Carlsbad’s Low-Income Housing

The City of Carlsbad needs to build 2,094 very-low and low-income homes over the next ten years.  Hope they get busy on approving those granny flats!

CARLSBAD — Housing is arguably the most pressing issue in the state.

As such, every eight years the state determines the number of housing units, known as the Regional Housing Needs Assessment (RHNA), and distributes those totals to each county. From there, the county breaks down the total for each jurisdiction.

In San Diego County, the region was mandated to 171,685 new units for the 2021-29 cycle, according to the California Housing and Community Development Department (HCD). The San Diego Association of Governments presented the numbers during its July 26 board meeting.

For Carlsbad, it means 3,873 new units must be constructed by the deadline. The council also approved a letter to SANDAG in support of the new methodology during its Aug. 20 meeting.

“Those comments will be considered by the SANDAG board on Sept. 6,” said Debbie Fountain, Carlsbad director of community and economic development. “We did prepare the letter … and is recommending support for that methodology.”

The goal is to increase the housing supply, as California is suffering from a housing shortage. According to the state methodology, 65% of RHNA is distributed to each municipality’s relative to its share of transit stations and stops and 35% is based on the share of jobs.

Carlsbad has no major stops per the methodology, but is the region’s third largest employer at 4.76%. And since Carlsbad has a higher average income than most of the county, more affordable housing units are required.

However, the city’s RHNA allotment decreased by 1,126 units compared to the last cycle.

The proposed methodology requires the city to construct 1,310 very-low income housing, 784 low-income, 750 moderate and 1,029 above-moderate units.

The city’s very-low income housing increased by 398 units over the previous cycle, while moderate and above-moderate units decreased by 312 and 1,303, respectively. The county saw an increase of 9,695 units compared to the fifth cycle.

“We also wanted to get some acknowledgement of the great work Carlsbad has been doing for providing low-income housing,” Fountain added.

Councilwoman Cori Schumacher asked Fountain to provide clarification for the public between the fifth and sixth assessments. Fountain said if approved by SANDAG, the city would be responsible for more very low- and low-income units in the sixth cycle compared to the fifth.

Schumacher said the focus this time around is on jobs, while Fountain added the state set specific standards, such as housing being concentrated around job and transit centers.

“It’s a 65-35 split,” Fountain added. “They looked at the jobs-housing balance. They came down to this more data-driven formula.”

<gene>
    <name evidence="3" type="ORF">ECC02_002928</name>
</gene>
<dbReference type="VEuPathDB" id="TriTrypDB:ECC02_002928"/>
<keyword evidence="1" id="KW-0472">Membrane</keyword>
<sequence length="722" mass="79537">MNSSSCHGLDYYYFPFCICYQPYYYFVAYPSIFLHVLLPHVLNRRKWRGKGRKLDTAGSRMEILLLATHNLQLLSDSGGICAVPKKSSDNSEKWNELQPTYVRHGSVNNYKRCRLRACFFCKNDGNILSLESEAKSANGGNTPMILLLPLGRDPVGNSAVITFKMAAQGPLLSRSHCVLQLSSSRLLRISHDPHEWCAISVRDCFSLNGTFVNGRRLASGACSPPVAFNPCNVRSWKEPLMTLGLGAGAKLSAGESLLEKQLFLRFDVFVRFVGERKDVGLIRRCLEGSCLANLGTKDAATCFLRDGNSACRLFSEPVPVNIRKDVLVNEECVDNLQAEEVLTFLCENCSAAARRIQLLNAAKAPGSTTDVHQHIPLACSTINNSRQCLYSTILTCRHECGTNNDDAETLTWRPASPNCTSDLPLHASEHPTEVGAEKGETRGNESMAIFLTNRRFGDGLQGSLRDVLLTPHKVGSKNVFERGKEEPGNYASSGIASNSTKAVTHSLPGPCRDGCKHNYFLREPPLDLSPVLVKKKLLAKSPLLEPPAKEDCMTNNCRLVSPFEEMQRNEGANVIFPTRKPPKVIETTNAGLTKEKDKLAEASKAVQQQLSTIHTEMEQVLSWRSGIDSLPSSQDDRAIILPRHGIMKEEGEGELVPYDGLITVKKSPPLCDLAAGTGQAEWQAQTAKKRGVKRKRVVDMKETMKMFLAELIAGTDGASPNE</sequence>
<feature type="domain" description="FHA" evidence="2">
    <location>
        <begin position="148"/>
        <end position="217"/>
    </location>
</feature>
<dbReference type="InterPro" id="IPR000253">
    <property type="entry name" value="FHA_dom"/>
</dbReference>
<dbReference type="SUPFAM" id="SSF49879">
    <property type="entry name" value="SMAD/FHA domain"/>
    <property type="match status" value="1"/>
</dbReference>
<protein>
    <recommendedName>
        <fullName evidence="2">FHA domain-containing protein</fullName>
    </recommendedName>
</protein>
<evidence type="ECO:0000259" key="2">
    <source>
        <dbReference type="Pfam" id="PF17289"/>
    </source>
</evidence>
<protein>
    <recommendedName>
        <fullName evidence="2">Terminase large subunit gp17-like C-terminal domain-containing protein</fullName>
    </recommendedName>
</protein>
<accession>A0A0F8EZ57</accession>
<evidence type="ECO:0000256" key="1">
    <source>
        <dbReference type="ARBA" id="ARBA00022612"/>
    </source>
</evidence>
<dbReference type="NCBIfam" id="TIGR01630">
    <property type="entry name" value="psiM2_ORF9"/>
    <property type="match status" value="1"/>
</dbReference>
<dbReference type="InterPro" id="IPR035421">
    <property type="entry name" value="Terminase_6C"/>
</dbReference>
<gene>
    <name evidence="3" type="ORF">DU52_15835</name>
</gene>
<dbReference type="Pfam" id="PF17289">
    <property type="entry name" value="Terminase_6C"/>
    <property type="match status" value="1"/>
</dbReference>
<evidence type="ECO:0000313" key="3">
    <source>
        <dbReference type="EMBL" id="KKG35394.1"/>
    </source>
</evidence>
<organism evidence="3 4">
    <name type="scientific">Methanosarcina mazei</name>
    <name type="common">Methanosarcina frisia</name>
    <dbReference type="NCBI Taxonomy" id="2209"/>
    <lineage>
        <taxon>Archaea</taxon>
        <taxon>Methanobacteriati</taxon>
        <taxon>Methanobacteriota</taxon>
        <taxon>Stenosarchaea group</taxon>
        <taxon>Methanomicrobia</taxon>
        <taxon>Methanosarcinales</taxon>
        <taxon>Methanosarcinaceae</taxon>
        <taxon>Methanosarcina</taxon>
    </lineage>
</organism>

One change the city will face is addressing its density requirements under the Housing Element, Fountain said. As such, she said the city will struggle “a lot” with its Growth Management Plan due to the new housing requirements and methodology.

The city’s letter supports the methodology, but also states the city has made significant strides over the past 25 years due to its Inclusionary Housing Ordinance.

https://www.thecoastnews.com/carlsbads-rhna-allotment-decreases/

Another Comp for Segovia

People almost instantly separate themselves into posers or players by their comments at open houses, and the remarks today ranged from “you’re nuts” to “this will sell in a week”.

Those who are following the market closely will recognize that the entry-level house in the Encinitas School District today starts around $800,000.  Add in the popularity of one-story homes and the general resistance to HOA and Mello-Roos and my listing has many positives.

Here is another comparable home that closed this week that happens to be in the Carlsbad school district (vs the preferred Encinitas school district).  For buyers who can live with an funky one-story floor plan on a larger (though multi-level) lot with no HOA or Mello-Roos, this would have been a potential candidate – and it closed for $995,000 (my listing is priced at $880,000):

Sober-Living Homes

They should identify the locations so homebuyers are aware:

Sober living homes have become a contentious issue with residents in the neighborhoods where they have developed. As a result, the City Council formally approved an ad hoc committee to address them during its July 23 meeting.

Thousands of sober living homes have popped up throughout the state, mostly in Southern California from Los Angeles to Orange and San Diego counties.

Serving on the committee will be council members Keith Blackburn and Barbara Hamilton.

“It would be to address the issue of sober living homes, to engage community stakeholders, listen to and discuss their concerns and recommendations regarding sober living homes and to recommend potential state and local regulatory and legislative strategies for the City Council to pursue,” said Jason Haber, assistant to the city manager.

(more…)

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